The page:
Yesterday, The New York Times sniffed, "Is President Obama trying to muzzle his press corps?"
The obvious answer about this transparency-promoting president who keeps his daily schedule on Politico is inarguably, Yes. At least, he probably doesn't care enough about this New York Times reporter's feelings to reassure her that, 'No, it's not you, Honey, I called on three journalists from the White House press pool, then the Prime Minister has to call on his peeps, then we got the whole G-20 goin' on, you know how it is.'
In his press conferences, Obama has been leaving the press corps aghast by calling on journalists from smaller news outlets. Pressmen, not known for their benevolence, had likely been deriding these journalists until they started getting Obama's attention, such as Spanish-speaking Univision, U.S. Army newspaper Stars & Stripes, and the tres chic Huffington Post.
Here's a thought, New York Times: Maybe Obama's exercising the judgment he just showed by cracking the whip on GM and running Rick Wagoner out like the freeloader he is. Maybe Obama did not call on the New York Times because there are presently odds in Vegas as to whether or not the Grey Lady will even be around in June. With its debt rating junked at the start of the year, the New York Times needs to pony up $400 million by May. You know a good way to come up with $400 million dollars, New York Times? Never having bought About.com for $410 million! Well after the dot-com boom had faded to the stuff of funny urban legends, NYT saw a great opportunity in 2005 to buy the authoritative website on crap for the price of an impoverished nation.
As our erstwhile media paradigms' erosion surprises only the insulated editors and journalists who have assumed they are utterly crucial to our society, other smaller writers have not only gotten the story -- THEY'RE GETTING IT RIGHT.
It's not that I am still bitter about the New York Times role in our lead-up to the Iraq War, condoning the lack of sources Judith Miller tossed about in her love-fest with men with power, which was then used by the Bush Administration to shove those aluminum tubes up our ass. No, I'm still bitter about the Jayson Blair debacle, when an editor's favorite young reporter in the newsroom was turning in articles that were completely made-up, while this young man was drunk, high, and bipolar. Apparently the Pulitzer Prize-winning investigative journalists at the storied paper couldn't put that together until a reporter who was plagiarized called to complain.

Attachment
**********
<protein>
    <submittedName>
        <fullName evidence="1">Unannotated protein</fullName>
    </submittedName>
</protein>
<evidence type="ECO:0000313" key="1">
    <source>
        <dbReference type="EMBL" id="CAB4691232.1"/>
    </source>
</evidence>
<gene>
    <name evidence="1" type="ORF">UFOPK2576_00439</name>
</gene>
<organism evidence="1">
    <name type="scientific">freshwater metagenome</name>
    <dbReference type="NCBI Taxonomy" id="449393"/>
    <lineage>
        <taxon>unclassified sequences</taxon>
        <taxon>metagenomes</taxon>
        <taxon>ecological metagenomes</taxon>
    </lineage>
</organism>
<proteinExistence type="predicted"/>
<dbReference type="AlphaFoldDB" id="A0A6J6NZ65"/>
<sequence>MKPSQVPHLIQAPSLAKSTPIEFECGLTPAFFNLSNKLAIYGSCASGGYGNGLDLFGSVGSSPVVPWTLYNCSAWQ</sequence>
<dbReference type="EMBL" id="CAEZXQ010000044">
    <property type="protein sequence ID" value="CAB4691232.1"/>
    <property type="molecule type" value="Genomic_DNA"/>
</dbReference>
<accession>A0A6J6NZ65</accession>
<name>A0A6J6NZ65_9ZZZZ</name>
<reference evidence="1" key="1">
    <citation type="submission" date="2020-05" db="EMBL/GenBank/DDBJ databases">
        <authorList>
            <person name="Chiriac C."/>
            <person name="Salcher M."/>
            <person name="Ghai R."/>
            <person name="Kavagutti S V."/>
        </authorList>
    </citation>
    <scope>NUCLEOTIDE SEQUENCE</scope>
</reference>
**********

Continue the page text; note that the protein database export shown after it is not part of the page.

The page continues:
Or maybe Obama didn't call on this unlucky lady because he was avoiding more tacky questions from the NYT designed to appeal to the Right Wingers, who have long scoffed at the supposed liberal agenda of the New York Times (clearly without reading it), because conservative commentators have reliably bashed it for so long. (Hint to the NYT: You're not going to get Dittoheads' subscription money just because you sat on Air Force One and asked Obama how badly he wants to be a Socialist, or blow money on William "Always Wrong" Kristol.)
The NYT is probably also still hurt that Obama didn't give them a sit-down interview prior to his inauguration, because hey, other presidents did. They're probably also testy about their pay cuts, too, hence the inflated sense of urgency of "How could the President NOT ask me for the loaded question I need to lob at him to sound relevant??"
As Sarah Palin sneered about Katie Couric, "The world doesn't revolve around you." (Granted, Palin sounded seriously snarky, but then, so does the New York Times. What does that say?)
Indeed, the news from the New York Times has been reduced to the fact that they are not getting news.
UPDATE: Showing still greater hubris, NYT Executive Editor Bill Keller today announced, "Saving the New York Times now ranks with saving Darfur as a high-minded cause."
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